Neal Schaffer:

Yeah. And I want to remind people listening, that's getting back to what you were saying earlier, I find a lot of people, especially in the content space there, there's one tool that I use, and I don't need to name names, but I'm part of their Facebook group. And I actually sign up for notifications. I want to know what people are thinking about this tool. And there are so many people who who are looking for the tool to actually write the content for them. I was like, no, that's not the point. And they'll do all right. At the end of the day, it still has to be human written. And those concepts of storytelling, right of everything that you've talked about tonight, I think a lot of people forget about that when I think about the tools. So just want to I'm sure I know you're not in agreement here in the zoom. Just wanted to throw that out there. So we're going to shift gears a little bit Well, sort of shifting gears, because obviously, there is a lot of type of content that as an entrepreneur, as a business owner, as a marketer, you always have the four main content types, right? You have audio, text, video photo. And, you know, I know you're writing a new book, or it's going to be published by the time this episode is published. I'll have you introduce that. But I know that that book is about live streaming. And what's really interesting, my own journey. So before live streaming, I guess, well, obviously live streaming has been around even before Facebook Live. We had I'm trying to remember the name of that site. One of my clients use it, it's already last but before Facebook Live, what have you. We had sites where you could go live. And then the marketing had like Twitter chats, and I could never do my own Twitter chat because I couldn't invest. And Chris, I'm sure you as well. There's so much travel that you do. It's really hard to invest been in the same timezone the same time, the same day that we every week, so I never did that. And then Facebook Live came around. Same thing. I never did that. But what's really interesting is now we have emerged as a clubhouse. And I've actually simulcast some of my podcasts interviews that I'm doing with you now. I'm not simulcasting this one, but I've simulcast on clubhouse. And now I'm committed to saying, hey, every Monday at 9am, I'm going to be on clubhouse for an hour and I've applied for a club or what have you. But it's interesting to now I can make the time probably because of Coronavirus. But I also see the ROI and developing relationships there. And it's made me look at live stream in a new light. It's like well, if I can do it in clubhouse I could and I was a guest on a podcast where he was doing Facebook Live. It was over zoom and he was simulcasting on clubhouse. That's what got me thinking, right. And he was able to include the Facebook Live listeners into the conversation to have them ask questions at the end and make it very interactive, which I thought was brilliant. So I'm probably touching upon some of the things that you talked about in your book. But I want to first start with you mentioned that the this evolution of live as a differentiator. Let's Let's start with there, and why do you see it as such a strong strategic differentiator in content these days?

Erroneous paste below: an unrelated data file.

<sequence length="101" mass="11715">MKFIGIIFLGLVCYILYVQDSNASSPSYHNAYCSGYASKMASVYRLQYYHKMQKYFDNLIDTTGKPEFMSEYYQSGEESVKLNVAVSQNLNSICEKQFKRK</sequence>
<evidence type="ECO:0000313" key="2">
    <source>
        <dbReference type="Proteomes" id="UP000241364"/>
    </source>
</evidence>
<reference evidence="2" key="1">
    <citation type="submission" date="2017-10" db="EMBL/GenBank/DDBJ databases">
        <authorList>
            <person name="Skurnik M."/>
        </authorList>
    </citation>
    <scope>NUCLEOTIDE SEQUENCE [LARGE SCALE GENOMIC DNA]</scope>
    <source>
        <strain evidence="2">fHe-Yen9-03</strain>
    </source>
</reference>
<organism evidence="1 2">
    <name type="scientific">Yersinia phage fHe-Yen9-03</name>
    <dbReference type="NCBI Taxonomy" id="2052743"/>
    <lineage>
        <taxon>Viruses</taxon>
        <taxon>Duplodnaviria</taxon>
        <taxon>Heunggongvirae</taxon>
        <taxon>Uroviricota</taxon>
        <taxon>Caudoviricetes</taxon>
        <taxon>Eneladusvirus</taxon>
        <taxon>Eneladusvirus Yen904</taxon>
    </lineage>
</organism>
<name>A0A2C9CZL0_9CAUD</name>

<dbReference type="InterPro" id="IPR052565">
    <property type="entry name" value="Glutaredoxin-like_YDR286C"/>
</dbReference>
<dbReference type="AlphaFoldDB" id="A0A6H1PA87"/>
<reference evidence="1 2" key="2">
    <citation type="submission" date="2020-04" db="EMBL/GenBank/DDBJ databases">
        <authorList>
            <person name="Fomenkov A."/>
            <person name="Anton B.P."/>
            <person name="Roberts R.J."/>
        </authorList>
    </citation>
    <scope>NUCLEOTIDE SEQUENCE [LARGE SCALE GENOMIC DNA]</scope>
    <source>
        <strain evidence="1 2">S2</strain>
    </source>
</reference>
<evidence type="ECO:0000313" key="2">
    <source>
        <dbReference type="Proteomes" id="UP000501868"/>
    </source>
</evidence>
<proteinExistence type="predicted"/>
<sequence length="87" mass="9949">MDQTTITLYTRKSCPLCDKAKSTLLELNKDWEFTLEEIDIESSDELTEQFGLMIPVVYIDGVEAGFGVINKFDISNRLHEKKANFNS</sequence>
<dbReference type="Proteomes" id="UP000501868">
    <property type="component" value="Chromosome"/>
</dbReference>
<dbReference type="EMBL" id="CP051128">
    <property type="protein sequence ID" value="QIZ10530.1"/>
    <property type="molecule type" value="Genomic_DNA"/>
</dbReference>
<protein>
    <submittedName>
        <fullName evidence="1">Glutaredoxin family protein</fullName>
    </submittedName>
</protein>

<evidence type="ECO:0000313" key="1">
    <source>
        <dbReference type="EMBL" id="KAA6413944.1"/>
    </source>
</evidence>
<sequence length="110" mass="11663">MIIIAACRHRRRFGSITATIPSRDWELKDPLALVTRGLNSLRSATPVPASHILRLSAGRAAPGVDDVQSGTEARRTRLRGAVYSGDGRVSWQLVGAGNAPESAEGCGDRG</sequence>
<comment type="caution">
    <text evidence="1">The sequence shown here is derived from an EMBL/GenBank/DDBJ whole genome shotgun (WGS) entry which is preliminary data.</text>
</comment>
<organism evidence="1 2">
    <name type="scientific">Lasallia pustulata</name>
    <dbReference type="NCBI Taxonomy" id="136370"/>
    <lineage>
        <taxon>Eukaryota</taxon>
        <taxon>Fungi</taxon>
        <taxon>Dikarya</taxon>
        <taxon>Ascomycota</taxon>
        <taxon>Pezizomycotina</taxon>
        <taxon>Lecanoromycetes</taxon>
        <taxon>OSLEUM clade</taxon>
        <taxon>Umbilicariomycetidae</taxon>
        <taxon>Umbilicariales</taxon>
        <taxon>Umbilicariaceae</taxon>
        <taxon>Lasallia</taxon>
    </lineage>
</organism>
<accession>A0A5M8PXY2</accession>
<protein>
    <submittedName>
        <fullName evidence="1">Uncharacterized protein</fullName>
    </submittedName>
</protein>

Christoph Trappe:

Yeah, it's a fantastic question. I do want to before we forget, I want to get back to how they livestream to clubhouse and Facebook at the same time. I'm interested in hearing about that. Not that I'm the question asker here on the show, but I know

Neal Schaffer:

it's it's low tech, so when I do it, right now I'm listening just as a podcast or I'm listening to you know, with Christoph over zoom My headphone is actually plugged into my microphone. I literally unplug it. I have your voice come out over the speaker. I'm speaking into the microphone, and I have my iPhone on speakerphone. So I am the only one presenting even if you're speaking it's still coming from me. So it's a very low tech way. And there are people when I mentioned this, oh, you should get you know, the road mixing board with ATR. You know, it's only $600 and I say okay, I'm like the DIY guy. I want to keep it very low tech and, and you know, right now for clubhouse it's fine. The clubhouse is raw. It's real. I know that there gonna be some people that are going to do it very high tech and have the same podcast mic on clubhouse. I don't think it's necessary right now may be different in the future, but it's really easy to do, actually.

Christoph Trappe:

Yeah. So I actually tried that part as well. So did Pam dinner. We actually emailed about that strategy. Yeah. Anyway.

Neal Schaffer:

Yeah. And I told him about it. I was she was, I interviewed her like a week ago. Yeah. And then she got on clubhouse and started doing it. Yeah, exactly. And small,

Christoph Trappe: